A naïve utopian streak ran through scientific speculation. Technological innovation was hailed as the solution to social and political conflict. In the last decade of the century, Nikola Tesla, the celebrity electrical engineer, proclaimed that “war would be abolished” if his own projects (wireless telegraphy) were widely adopted. Such bombast was not unusual. Showmanship and grand claims were essential for catalysing public interest and business opportunities, but they also reflected the belief that technology could remake humanity for the better. Scientific speculation encompassed the development of artificial intelligence – machines that could out-think humans – and space travel, as well as global peace and prosperity. Here the Victorian imagination exceeded that of our contemporary star-dreamers. It was a popular belief during the 19th century – deflated by the building of more effective telescopes during the twentieth – that nearby planets were populated with intelligent beings, and it was only a matter of time before contact was established. In 1869 Twain suggested that powered flight would soon be achieved, after which “we shall have only one single wonder left to work at and pry into and worry about – namely, commerce, or at least telegraphic communion with the people of Jupiter and the Moon”. An inter-planetary community beckoned. Or did it? Wells’s The War of the Worlds (1898) painted a rather more menacing future of space colonisation and warfare.
Morus stops short of discussing the implications of Victorian technoscience for the 20th and 21st centuries in much detail. It is hard to read the book without constant reminders of our own time, from the celebrity of Mark Zuckerberg, Bill Gates and Elon Musk, through the interweaving of scientific pronouncements and science fiction, to the exploitation of workers in global supply chains and engineering mega-projects. Many of the denizens of Silicon Valley and its outposts remain convinced of the utopian potential of technology. Nasa hopes to return to the moon, even as Musk sets his sights on Mars.
But the differences are also important. Perhaps the most significant institutional change during the last century was the emergence of “Big Science”, the combination of university research, corporate interests and state power that was forged during the Second World War and calcified during the Cold War. The Victorians could only have dreamed of the centrality of science and technology in 20th-century statecraft and corporate life. Up until the Second World War, science and technology were not major priorities for sustained government support. This was a source of great resentment and active campaigning among British and American scientists at the time. It took the mobilisation of the war economy in the fight against Germany and Japan to shift the balance. Ever since science has been much more closely integrated with both capital and state power. The Apollo missions were one of Big Science’s most striking achievements. These connections are only likely to deepen in the years to come.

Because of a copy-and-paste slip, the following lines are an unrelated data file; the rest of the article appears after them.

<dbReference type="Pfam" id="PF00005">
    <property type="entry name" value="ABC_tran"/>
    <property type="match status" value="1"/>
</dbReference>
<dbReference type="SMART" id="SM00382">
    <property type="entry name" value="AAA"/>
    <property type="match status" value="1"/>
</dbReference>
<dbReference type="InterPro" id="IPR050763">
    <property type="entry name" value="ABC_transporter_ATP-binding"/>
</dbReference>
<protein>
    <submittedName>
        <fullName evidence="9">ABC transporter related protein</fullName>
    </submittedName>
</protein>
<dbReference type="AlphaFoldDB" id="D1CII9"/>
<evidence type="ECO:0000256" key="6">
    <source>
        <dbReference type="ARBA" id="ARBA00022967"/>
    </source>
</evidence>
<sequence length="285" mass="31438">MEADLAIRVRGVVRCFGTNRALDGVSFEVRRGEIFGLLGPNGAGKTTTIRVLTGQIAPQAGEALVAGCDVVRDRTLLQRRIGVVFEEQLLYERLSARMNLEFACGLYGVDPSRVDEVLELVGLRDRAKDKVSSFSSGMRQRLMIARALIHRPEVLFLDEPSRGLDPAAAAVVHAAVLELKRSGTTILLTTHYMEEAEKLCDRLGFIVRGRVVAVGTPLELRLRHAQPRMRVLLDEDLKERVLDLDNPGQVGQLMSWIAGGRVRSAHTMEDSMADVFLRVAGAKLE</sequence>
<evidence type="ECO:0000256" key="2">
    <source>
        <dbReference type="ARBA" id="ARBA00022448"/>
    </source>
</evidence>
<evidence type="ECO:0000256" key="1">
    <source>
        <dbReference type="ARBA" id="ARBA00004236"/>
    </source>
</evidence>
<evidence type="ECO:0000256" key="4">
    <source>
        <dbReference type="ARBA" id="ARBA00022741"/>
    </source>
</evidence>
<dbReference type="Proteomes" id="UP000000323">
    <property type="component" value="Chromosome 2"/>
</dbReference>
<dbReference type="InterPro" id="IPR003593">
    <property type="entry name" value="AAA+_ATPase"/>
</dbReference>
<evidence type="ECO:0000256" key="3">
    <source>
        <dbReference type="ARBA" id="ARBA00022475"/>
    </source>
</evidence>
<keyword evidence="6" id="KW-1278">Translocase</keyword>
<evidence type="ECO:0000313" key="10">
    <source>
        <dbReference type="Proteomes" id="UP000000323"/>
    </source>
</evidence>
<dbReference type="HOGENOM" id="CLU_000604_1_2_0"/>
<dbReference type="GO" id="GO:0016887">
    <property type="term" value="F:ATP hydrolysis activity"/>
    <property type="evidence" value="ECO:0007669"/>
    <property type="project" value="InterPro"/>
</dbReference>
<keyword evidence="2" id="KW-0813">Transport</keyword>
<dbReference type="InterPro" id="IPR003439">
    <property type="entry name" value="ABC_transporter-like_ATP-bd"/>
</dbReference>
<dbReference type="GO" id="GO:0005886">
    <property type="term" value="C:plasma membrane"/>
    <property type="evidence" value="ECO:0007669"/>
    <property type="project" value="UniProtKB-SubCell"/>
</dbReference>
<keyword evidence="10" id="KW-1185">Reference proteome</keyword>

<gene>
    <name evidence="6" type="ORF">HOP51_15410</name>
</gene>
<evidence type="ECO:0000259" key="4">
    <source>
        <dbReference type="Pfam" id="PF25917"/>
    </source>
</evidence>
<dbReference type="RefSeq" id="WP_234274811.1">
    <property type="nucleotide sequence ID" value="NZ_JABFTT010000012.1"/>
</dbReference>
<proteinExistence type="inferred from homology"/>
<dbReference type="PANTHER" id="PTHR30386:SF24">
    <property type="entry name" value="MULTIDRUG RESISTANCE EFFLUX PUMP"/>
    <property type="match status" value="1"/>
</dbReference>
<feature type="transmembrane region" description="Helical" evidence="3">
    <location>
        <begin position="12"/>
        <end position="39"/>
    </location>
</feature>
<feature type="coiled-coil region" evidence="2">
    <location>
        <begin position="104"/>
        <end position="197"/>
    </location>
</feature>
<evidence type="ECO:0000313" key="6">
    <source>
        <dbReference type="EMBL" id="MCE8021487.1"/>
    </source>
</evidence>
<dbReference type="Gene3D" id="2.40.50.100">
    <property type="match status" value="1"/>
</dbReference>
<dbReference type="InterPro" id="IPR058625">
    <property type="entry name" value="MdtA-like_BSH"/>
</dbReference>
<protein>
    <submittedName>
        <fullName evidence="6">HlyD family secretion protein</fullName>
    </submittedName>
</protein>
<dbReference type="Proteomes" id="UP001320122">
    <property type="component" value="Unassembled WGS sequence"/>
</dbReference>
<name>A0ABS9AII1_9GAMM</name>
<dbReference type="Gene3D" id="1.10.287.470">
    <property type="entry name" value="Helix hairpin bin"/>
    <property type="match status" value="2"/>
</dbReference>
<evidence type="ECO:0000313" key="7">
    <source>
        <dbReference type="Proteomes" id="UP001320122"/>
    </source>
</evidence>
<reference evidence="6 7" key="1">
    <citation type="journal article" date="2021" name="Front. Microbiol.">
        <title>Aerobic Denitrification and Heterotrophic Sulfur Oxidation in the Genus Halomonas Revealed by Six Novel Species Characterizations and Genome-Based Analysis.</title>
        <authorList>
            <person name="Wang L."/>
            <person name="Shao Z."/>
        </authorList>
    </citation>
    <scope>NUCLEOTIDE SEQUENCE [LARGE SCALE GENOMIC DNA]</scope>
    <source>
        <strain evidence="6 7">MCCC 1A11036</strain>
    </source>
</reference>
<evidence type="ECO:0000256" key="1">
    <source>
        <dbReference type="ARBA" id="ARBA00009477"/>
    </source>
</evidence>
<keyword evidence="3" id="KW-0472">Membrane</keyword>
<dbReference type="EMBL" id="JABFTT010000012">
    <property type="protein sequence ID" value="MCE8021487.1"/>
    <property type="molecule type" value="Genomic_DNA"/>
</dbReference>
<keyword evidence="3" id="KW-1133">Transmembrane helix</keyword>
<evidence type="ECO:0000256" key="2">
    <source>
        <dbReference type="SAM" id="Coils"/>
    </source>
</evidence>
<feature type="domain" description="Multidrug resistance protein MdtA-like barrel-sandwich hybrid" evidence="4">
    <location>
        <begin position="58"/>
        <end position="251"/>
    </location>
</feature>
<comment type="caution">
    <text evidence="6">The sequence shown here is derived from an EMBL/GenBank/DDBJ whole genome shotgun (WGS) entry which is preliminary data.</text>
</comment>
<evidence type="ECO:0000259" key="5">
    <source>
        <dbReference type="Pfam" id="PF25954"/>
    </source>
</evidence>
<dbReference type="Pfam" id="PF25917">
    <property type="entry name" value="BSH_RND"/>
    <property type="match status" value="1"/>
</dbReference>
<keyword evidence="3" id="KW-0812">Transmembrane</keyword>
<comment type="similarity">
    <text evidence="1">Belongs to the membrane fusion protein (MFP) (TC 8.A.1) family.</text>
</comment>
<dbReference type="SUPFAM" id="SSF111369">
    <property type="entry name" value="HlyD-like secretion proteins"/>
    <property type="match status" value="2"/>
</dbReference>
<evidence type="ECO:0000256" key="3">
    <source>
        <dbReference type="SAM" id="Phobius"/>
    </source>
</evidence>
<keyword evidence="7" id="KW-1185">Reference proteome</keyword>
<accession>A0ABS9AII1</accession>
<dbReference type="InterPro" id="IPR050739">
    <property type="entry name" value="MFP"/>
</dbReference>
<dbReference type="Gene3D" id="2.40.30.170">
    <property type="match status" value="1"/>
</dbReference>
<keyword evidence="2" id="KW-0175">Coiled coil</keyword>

But perhaps the greatest difference is ideological. As Morus emphasises, it was a Victorian cliché that progress was “natural and built into the order of things”, and that this “meant that the future was a destination”. In this optimistic account human reason and its disciplined application could change the world for the better. Victorians rarely considered that the incessant drive for technoscientific progress might destroy humanity, that the devastation of life on earth might be the price paid for constant technoscientific progress – that the destination might be a disintegrating ruin. Yet that fear, stoked above all by the atom bomb and ecological crisis, was threaded through 20th-century imaginings of the future, and dominates the horizon today. Perhaps the future of the species becomes most salient at moments when it seems like we might not have much of a future at all.